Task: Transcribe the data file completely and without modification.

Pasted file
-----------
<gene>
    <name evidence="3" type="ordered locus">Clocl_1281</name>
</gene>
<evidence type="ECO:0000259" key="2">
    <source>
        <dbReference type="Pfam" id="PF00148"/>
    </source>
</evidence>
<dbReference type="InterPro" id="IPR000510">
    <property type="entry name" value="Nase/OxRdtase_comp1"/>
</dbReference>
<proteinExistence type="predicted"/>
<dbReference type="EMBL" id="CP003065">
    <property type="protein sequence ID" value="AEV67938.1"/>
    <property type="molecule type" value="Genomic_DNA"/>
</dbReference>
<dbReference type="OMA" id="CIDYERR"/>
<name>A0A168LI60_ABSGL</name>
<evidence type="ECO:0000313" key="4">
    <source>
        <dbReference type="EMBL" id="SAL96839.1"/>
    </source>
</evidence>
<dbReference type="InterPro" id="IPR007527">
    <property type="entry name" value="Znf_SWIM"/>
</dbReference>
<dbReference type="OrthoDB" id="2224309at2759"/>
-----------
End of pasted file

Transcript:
<gene>
    <name evidence="3" type="ordered locus">Clocl_1281</name>
</gene>
<evidence type="ECO:0000259" key="2">
    <source>
        <dbReference type="Pfam" id="PF00148"/>
    </source>
</evidence>
<dbReference type="InterPro" id="IPR000510">
    <property type="entry name" value="Nase/OxRdtase_comp1"/>
</dbReference>
<proteinExistence type="predicted"/>
<dbReference type="EMBL" id="CP003065">
    <property type="protein sequence ID" value="AEV67938.1"/>
    <property type="molecule type" value="Genomic_DNA"/>
</dbReference>
<dbReference type="OMA" id="CIDYERR"/>
<name>A0A168LI60_ABSGL</name>
<evidence type="ECO:0000313" key="4">
    <source>
        <dbReference type="EMBL" id="SAL96839.1"/>
    </source>
</evidence>
<dbReference type="InterPro" id="IPR007527">
    <property type="entry name" value="Znf_SWIM"/>
</dbReference>
<dbReference type="OrthoDB" id="2224309at2759"/>